Sustainable transport will be one of the EU’s next priorities
The campaign for the European Parliament elections in May featured a wide range of debates on the future of the Europe and its role in a complex, fast-changing world. But even before the vote, it was already clear that one of the European Union’s priorities for the next five years would be developing a sustainable transport policy.
Sustainability has been one of the leitmotifs of the European Commission under outgoing President Jean-Claude Juncker, and one of the areas where he can claim to have made a difference in the EU’s policies over his five-year term. His officials are determined to keep this up during the next mandate.
The Commission unveiled its so-called ‘Strength in Unity’ strategic agenda at the end of April, looking ahead at the challenges for the new Commission and the Parliament. The agenda – which was also discussed by EU leaders at their special May 9 summit in Sibiu, Romania – tackles areas like eurozone rules, migration and defence. But it is sustainability that emerges as one of the strongest themes.
Transport is a key element of one of the five challenges the Commission lists, ‘Competitive Europe’, which focuses on upgrading, modernising and fully implementing the single market. “We need to provide a modern and flexible regulatory framework for mobility and transport, particularly for automated and connected mobility,” it says.
The Commission argues that EU rules must protect transport systems against emerging and evolving threats to safe mobility, such as cyber-attacks. “We need to reduce the environmental and climate impact of our transport systems. That means urgently deploying alternative fuels, further improving vehicle standards on CO2 emissions, pollutants and noise,” it says, calling for a “truly circular economy approach” that addresses the social impact of transitioning to cleaner and more automated transport.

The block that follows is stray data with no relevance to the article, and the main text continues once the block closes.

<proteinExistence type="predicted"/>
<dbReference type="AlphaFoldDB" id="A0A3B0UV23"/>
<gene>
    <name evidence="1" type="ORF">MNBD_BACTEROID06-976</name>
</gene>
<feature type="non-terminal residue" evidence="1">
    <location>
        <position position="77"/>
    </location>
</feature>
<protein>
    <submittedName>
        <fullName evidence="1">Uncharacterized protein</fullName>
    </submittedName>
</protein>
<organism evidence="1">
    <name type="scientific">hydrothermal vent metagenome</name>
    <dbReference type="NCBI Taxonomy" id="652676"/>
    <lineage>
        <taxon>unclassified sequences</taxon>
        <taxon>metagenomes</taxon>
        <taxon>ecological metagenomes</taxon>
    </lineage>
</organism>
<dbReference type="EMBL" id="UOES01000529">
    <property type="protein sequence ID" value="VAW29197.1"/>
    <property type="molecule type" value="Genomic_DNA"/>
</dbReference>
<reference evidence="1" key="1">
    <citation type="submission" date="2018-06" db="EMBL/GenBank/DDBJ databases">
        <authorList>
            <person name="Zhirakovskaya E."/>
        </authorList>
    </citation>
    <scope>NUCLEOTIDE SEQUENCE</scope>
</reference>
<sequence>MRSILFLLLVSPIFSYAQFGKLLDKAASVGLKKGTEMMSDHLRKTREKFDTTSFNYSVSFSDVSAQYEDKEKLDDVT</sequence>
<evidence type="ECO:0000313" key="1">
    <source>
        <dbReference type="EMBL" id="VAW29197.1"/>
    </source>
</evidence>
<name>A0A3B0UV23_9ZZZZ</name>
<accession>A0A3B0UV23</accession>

In addition, it wants to complete the Single European Transport Area, and says the EU should take the lead in shaping new international standards for “safe, smart, sustainable, secure and resilient mobility”
Transport is integral to another of the challenges, ‘Sustainable Europe’, which it describes as fighting climate change, reversing environmental degradation, and transitioning towards a more resource-efficient circular economy. The agenda says the EU needs, “to modernise our economy to embrace sustainable consumption and production patterns.”
These sustainability challenges have been building up for a long time, but there has been an added urgency just in the past few years. The 2015 Paris Agreement set new, stricter targets for cutting emissions; the United Nations has warned that global efforts to tackle climate change are way off track; the so-called Dieselgate scandal exposed industry efforts to bypass emission-cutting for cars and trucks; and traffic congestion has become worse in almost every major city around the world.
But all these challenges are also opportunities for the EU to take the global lead. The EU has shown over the years that it can recognize the big issues on its agenda. Even if it takes time for the big European machine to address them, the eventual collective effect of 28 EU member states (or 27…) acting together is very powerful. The next EU team will have a full in-tray – and transport will among the priorities.